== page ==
Why AIG Won't Raise Its Dividend In 2014

Why AIG Won't Raise Its Dividend In 2014

This has been a banner year for American International Group , marking its first fiscal year following the end of governmental ownership. For investors, one of the key developments for the insurance giant was its reinstatement of a quarterly dividend following a great second quarter. But as we enter a new year, now is not the time for AIG investors to expect a higher dividend payment from the company.

Too much, too soon
As I mentioned, AIG's $0.10 quarterly dividend was just reinstated following the second quarter. And though the company can appreciate the patience of investors who waited five years for that event, increasing the payout could cut into some of the other priorities for 2014. Starting the newly reinstated dividend at $0.10 per quarter already provided half of the payout investors received before the payments were halted in 2008.

Not keeping up with the Joneses
Reinstating its dividend was the first step for AIG to rejoin the ranks of its insurance compatriots popular with income investors. But if you compare the dividends and yields, AIG is clearly staying toward the rear of the pack:


Annualized Dividend

Forward Yield

Payout Ratio









Hartford Financial








Source: Yahoo! Finance.

Though the 4% payout ratio for AIG is leagues behind its closest competitors, there is one rival that AIG may be mirroring -- Berkshire Hathaway .

Warren Buffett is known for his resistance to paying out a dividend to Berkshire investors, which puzzles even his friends. But to use a quote from my fellow Fool Patrick Morris' recent article, Buffett states that "a company's management should first examine reinvestment possibilities offered by its current business -- projects to become more efficient, expand territorially, extend and improve product lines, or to otherwise widen the economic moat separating the company from its competitors."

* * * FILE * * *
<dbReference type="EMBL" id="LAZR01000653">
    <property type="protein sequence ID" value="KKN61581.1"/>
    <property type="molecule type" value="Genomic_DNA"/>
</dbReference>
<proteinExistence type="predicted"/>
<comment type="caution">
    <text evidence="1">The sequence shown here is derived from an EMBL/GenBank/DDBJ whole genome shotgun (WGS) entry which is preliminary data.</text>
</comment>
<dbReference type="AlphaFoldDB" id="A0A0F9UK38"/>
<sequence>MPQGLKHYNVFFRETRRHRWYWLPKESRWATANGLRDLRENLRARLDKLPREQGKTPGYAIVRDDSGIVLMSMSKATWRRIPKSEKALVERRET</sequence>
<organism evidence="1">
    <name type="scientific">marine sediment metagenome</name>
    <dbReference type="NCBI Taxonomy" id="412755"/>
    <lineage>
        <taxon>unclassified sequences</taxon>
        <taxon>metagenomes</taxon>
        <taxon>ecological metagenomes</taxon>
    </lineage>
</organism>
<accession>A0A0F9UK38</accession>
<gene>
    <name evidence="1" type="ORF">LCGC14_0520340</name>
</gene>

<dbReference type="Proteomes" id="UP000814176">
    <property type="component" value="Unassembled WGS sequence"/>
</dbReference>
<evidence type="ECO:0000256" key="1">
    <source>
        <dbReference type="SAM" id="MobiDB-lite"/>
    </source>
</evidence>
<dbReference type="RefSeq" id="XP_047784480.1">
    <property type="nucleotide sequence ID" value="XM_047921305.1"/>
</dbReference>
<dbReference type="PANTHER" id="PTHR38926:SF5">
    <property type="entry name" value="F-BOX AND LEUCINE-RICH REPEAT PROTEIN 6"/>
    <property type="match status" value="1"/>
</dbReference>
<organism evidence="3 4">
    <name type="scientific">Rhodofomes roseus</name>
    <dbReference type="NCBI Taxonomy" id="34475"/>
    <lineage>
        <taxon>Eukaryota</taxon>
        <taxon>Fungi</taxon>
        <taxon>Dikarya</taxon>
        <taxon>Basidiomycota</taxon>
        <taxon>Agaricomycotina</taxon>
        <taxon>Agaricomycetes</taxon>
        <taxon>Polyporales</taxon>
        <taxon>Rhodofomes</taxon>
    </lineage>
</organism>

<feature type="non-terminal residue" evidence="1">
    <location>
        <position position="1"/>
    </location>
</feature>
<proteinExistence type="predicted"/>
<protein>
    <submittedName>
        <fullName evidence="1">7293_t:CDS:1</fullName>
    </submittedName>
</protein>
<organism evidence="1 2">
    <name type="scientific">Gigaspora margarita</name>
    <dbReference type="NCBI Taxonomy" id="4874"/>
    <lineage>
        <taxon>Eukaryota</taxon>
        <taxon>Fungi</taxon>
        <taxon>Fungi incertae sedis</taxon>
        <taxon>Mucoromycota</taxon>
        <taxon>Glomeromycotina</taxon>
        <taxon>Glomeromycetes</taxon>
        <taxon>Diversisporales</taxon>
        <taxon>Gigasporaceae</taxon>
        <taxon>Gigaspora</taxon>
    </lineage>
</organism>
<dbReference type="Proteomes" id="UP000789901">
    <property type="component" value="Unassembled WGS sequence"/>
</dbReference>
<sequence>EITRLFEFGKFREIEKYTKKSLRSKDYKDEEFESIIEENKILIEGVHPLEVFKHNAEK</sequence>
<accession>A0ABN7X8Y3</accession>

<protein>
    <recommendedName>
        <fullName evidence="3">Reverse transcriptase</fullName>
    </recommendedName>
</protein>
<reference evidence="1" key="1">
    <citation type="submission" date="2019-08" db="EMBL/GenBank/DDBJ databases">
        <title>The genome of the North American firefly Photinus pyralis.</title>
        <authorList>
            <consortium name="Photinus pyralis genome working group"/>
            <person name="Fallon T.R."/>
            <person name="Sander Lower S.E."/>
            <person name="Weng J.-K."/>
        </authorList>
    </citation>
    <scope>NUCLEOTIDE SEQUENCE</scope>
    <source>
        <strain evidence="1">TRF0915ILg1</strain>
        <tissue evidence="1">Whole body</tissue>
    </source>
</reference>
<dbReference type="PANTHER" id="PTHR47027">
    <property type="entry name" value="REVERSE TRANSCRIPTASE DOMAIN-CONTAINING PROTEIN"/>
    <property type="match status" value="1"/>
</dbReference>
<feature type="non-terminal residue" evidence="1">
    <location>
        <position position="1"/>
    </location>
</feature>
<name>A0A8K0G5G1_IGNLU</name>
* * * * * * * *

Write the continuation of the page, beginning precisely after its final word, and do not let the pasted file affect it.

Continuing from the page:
Better uses
Not that returning capital to its investors isn't a good use of its $12.7 billion in cash, but evaluating its options for further expansion and new opportunities is probably a better use of its resources. So far, the company has used only a small portion of its $1 billion authorization for share repurchases, which would also return value to shareholders. And though the company has already doubled down on its initial investment in a new Chinese joint venture with the PICC Group, the projected growth in China and the impressive returns from the investment so far make it another viable option for the deployment of AIG's cash.

Patience is a virtue
The new year is always a time for reflection and renewal. And though it would be nice for every company to announce a continually rising dividend, sometimes the resolutions and priorities take resources in another direction. For long-term investors, the fact that AIG may not be increasing its payouts shouldn't be a deterrent for further investment or holding your position. Though the short-term outlook for a higher cash reward isn't great, you can be sure that the insurance behemoth will eventually reward its patient investors once more.

Not everyone needs a dividend
Though his approach may be more off-putting to income investors than others, there's lost to be learned from the Oracle -- no matter what approach to investing you favor. Warren Buffett has made billions through his investing and he wants you to be able to invest like him. Through the years, Buffett has offered up investing tips to shareholders of Berkshire Hathaway. Now you can tap into the best of Warren Buffett's wisdom in a new special report from The Motley Fool. Click here now for a free copy of this invaluable report.

The article Why AIG Won't Raise Its Dividend In 2014 originally appeared on Fool.com.

Fool contributor Jessica Alling has no position in any stocks mentioned. The Motley Fool recommends and owns shares of AIG and Berkshire Hathaway and also has options in AIG. Try any of our Foolish newsletter services free for 30 days. We Fools eon't all hold the same opinions, but we all believe that considering a diverse range of insights makes us better investors. The Motley Fool has a disclosure policy.

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